Minimal Modeling
Making sense of your database

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Your database has grown organically. Like many companies nowadays, you use different database systems: relational, NoSQL, big data in the cloud, whatever.

There are hundreds of tables and thousands of columns in your system. There are multiple data migrations going on simultaneously.

The documentation is scarce.

Take a new engineer, or a new data scientist: how much time does their onboarding take? There must be a way to help them begin contributing faster than it happens now.

Even for the people who already work for the company: how long does it take them to understand a different project that they were assigned to?

I know, let's write some documentation!
At some point everyone tries documenting the database. Corporate wikis. Database schema visualization tools. ORM-based documentation. Google Docs. Custom-built web tools.

Typically, there are multiple attempts over the years.

For some reason, many such initiatives quickly lose traction. People just don't contribute, the documentation slowly becomes obsolete, the coverage is in single digits, the chosen tool is eventually abandoned.
Minimal Modeling approach
We use a simple logical modeling approach inspired by Anchor Modeling. We document the database by dissecting it into anchors, attributes and links, and also derived data and some textual narratives.

The resulting deliverable is conceptually a handful of spreadsheets and a number of documents. It could be maintained in any collaboration system that you use: Google Sheets and Google Docs, Notion, Confluence, Roam, Airtable, Markdown, you name it.

We accept the reality of your existing databases: we do not require any changes in your data storage system: no refactoring, no data migration, we're focused on describing and documenting it as it is.

Our approach is completely aligned with and compatible with all common approaches to database management: relational, NoSQL, schema-free, data warehousing, OLAP solutions, whatever.
Case study
“A modeling of a thousand columns begins with a single anchor.”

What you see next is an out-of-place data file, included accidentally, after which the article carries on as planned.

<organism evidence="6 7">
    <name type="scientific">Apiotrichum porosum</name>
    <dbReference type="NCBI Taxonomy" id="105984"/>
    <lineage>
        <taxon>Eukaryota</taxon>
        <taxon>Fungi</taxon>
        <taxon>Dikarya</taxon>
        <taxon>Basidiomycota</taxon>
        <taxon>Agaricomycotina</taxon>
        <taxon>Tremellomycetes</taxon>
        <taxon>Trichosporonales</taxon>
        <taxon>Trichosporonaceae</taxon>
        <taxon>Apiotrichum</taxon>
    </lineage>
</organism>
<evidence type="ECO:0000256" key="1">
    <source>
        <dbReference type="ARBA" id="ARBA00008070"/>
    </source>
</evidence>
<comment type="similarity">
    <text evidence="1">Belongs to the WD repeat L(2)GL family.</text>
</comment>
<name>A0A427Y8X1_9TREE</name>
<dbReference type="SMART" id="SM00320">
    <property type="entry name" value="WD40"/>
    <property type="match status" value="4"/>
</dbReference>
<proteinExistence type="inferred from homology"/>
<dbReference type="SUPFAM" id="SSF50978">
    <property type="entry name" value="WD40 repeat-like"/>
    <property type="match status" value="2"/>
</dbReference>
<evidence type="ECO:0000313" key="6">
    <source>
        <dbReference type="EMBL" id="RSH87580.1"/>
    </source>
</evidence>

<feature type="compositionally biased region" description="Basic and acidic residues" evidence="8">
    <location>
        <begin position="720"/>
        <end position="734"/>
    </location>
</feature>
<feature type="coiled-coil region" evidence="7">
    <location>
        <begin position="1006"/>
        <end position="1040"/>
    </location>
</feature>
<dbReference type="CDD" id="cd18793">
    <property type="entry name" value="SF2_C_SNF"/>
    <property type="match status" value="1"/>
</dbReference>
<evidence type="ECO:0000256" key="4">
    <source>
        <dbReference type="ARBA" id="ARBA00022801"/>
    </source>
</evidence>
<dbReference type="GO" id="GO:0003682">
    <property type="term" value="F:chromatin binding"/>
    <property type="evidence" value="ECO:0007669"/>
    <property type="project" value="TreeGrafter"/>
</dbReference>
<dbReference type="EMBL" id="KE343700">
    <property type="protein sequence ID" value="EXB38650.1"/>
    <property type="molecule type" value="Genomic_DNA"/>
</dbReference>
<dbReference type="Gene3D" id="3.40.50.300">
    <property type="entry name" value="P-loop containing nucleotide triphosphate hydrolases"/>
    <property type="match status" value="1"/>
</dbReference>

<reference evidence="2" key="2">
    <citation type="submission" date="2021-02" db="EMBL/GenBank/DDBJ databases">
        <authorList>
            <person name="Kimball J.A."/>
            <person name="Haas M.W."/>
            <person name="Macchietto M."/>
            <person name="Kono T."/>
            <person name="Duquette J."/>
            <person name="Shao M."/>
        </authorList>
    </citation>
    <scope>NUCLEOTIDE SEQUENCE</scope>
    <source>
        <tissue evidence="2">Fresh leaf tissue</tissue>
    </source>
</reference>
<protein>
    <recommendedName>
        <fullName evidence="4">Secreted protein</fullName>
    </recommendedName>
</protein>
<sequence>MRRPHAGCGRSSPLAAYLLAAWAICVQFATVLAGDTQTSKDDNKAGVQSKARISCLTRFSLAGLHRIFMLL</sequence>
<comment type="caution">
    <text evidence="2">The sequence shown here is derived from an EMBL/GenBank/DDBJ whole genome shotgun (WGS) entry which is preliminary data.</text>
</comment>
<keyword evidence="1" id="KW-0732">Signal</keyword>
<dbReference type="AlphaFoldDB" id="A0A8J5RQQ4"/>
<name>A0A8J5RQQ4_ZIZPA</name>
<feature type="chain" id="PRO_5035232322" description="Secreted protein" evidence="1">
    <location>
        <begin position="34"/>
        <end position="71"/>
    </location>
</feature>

— Old Minimal Modeling proverb.
See how 400 database columns in 60 tables could be documented in 4 spreadsheets and as many narratives as you need. Spreadsheets and narratives are carefully designed for compounding incremental improvements.

Click here to see how a real-world database is documented in Minimal Modeling (in Notion).

Learning Minimal Modeling
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We plan to do another run of Minimal Modeling course some time later in 2022. It's going to be eight two-hour Zoom sessions.

We’ll talk about stakeholders and their concerns. Then we’ll introduce a simple logical representation of data, and will use it as a foundation. Then we’ll discuss how logical representation turns into physical tables, and what drives the design of physical tables. Then we’ll introduce the idea of a data catalog, and we'll use it to discuss documenting; in particular, the difference between narrative and catalog. Finally, we’ll talk about extracting logical representation from the physical schema.

There will be two homework assignments. You will get a course cheatsheet at the end, to help you summarize what you’ve learned.

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Implementing Minimal Modeling
We have a number of successful implementations of Minimal Modeling, with the following observed results:

First, you get an actually usable documentation of your databases.

Second, your people get a common vocabulary that lets different stakeholders to speak the same language.

Third, your database does not require any changes to introduce a Minimal Modeling. However, it may help you highlight some issues with the meaning of your data, and it will help you with the refactoring.

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Alexey Makhotkin is an independent researcher in the field of database modeling. He's been working with databases since 1996 in a number of roles.

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Follow on Twitter: @alexeymakhotkin
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